You're damned from the start, but the game lets you decide how and where this will hurt you the most. As the architect of your own Feelings Demise, there's more than enough difficulty to carry with you post-game on this one.
The Oasis quest in Fallout 3 is the gold standard here. Like the best sidemissions, Oasis creates a series of branching compromises that leave no one happy but still teach you a little something about yourself on the way. The storyline opens when you find a community centered around a living tree named Harold. If the book The Giving Tree came to life, it would probably be something like this, especially because the tree is in terrible pain and just wants to die. Thing is, Harold at the center of Oasis, a lush green paradise that sprung up in the middle of Fallout's harsh nuclear wasteland. Harold wants nothing more than for you to dive into a cave full of monsters and destroy its heart, but that would put this natural utopia at risk.
Before you land on a solution, you can explore the town and get advice from everyone who lives in Oasis. Some want to let Harold pass, some want to rub a chemical on his heart that will cause him to expand across the Wasteland and live forever in torment. You can also just set him on fire with one of your weapons and kill him in a terrible way that turns the town against you. No matter what you go with, some feelings are going to be hurt and a nice tree man will meet one of a few different awful fates.
This one's complicated because... well it's Elder Scrolls and I'm not sure if I can even explain what happens here. I'm normally pretty lost in fantasy games and boy howdy is this series action packed with stuff I skipped through to get back to murdering orcs or whatever. But the gist here is that there's a world-conquering weapon in the form of an ancient golem (the Numidium) that you acquire the ability to control -- via a septem you steal from a king. Yeah, it's like that. Picture the end of Fallout 3 with the giant murder robot, except there's a lot of choices to make about how this ends, and who rules over what remains.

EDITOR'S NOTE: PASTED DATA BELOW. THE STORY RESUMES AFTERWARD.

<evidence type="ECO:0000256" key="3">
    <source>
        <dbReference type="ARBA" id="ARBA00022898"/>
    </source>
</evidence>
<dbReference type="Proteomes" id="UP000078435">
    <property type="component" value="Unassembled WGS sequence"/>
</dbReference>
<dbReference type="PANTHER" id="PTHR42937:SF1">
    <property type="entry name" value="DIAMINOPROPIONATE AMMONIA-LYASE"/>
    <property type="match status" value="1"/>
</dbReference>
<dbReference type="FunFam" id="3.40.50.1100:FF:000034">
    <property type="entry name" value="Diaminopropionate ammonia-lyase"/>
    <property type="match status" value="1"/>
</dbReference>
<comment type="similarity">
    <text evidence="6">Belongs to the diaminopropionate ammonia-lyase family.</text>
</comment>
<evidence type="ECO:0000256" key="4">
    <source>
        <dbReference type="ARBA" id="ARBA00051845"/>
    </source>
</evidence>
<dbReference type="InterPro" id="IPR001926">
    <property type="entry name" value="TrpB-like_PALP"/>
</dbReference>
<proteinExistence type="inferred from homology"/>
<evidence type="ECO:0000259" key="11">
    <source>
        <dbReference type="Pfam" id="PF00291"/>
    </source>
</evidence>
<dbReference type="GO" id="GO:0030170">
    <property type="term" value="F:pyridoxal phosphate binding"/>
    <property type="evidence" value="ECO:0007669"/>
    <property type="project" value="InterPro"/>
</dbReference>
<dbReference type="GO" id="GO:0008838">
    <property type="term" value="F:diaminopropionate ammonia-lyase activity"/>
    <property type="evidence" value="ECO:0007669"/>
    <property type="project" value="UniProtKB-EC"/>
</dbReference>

Basically, there's a half-dozen different factions that you can choose to hand this power over to, and what they do next shouldn't surprise you. They vanquish their enemies and either unite the kingdom or wind up creating one hell of an unpleasant world. There was even an unfinished ending that involved the player taking the power only to get destroyed by the Numidium, but it's just as unrewarding to let someone else win. No matter who you side with, the whole thing a culmination of a long game that basically tells the hero: "Guess what? It's not about you." A few sequels later, Bethesda would make everything about the player character in Skyrim, which went on to sells tens of millions of copies. Funny how that works.
Fable 2's ending throw a lot of spaghetti at the wall, by surprising you with the death of your dog and your family and a bunch of the employees from Fable's version of the Death Star. It offers you a chance to undo one of these terrible wrongs... or take a bunch of a cash, to use post-game? It's a really, really terrible way of trying to give weight to a choice by creating a pointless choice and foisting weights on it. Fable 3 does something far more clever: You're fighting back against an evil tyrant, who you overthrow to become king. And then you get to decide whether to execute him.
Only then do you discover that this guy was being a jerk for a reason: There's an unstoppable evil coming to murder the kingdom. So when any other game would end, your game is just beginning, as you must decide whether to undertake cruel actions for the greater good and become what you once fought against, or try to find a way forward without losing your humanity. There aren't many better versions of the "Surprise! You're The Villain!" trope in gaming, mostly thanks to how slowly you find yourself growing horns.